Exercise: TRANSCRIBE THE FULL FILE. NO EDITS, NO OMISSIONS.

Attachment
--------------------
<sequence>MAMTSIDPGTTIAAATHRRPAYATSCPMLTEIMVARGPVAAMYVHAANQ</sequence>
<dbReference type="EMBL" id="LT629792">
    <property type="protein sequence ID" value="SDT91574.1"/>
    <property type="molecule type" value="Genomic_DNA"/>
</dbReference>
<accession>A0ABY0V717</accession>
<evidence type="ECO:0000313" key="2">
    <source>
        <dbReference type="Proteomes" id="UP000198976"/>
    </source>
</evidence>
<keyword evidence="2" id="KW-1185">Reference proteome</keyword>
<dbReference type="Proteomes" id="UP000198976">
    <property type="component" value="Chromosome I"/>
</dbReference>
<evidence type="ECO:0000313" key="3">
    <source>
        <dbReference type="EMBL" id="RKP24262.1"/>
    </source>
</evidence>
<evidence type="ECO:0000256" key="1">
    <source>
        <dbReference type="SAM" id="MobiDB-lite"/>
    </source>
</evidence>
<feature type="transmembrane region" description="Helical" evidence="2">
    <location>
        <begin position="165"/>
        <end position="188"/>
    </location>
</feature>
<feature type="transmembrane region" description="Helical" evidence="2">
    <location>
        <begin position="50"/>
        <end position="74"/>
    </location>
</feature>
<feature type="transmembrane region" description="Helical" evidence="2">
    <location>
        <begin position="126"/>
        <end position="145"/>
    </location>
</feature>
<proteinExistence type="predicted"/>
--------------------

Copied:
<sequence>MAMTSIDPGTTIAAATHRRPAYATSCPMLTEIMVARGPVAAMYVHAANQ</sequence>
<dbReference type="EMBL" id="LT629792">
    <property type="protein sequence ID" value="SDT91574.1"/>
    <property type="molecule type" value="Genomic_DNA"/>
</dbReference>
<accession>A0ABY0V717</accession>
<evidence type="ECO:0000313" key="2">
    <source>
        <dbReference type="Proteomes" id="UP000198976"/>
    </source>
</evidence>
<keyword evidence="2" id="KW-1185">Reference proteome</keyword>
<dbReference type="Proteomes" id="UP000198976">
    <property type="component" value="Chromosome I"/>
</dbReference>
<evidence type="ECO:0000313" key="3">
    <source>
        <dbReference type="EMBL" id="RKP24262.1"/>
    </source>
</evidence>
<evidence type="ECO:0000256" key="1">
    <source>
        <dbReference type="SAM" id="MobiDB-lite"/>
    </source>
</evidence>
<feature type="transmembrane region" description="Helical" evidence="2">
    <location>
        <begin position="165"/>
        <end position="188"/>
    </location>
</feature>
<feature type="transmembrane region" description="Helical" evidence="2">
    <location>
        <begin position="50"/>
        <end position="74"/>
    </location>
</feature>
<feature type="transmembrane region" description="Helical" evidence="2">
    <location>
        <begin position="126"/>
        <end position="145"/>
    </location>
</feature>
<proteinExistence type="predicted"/>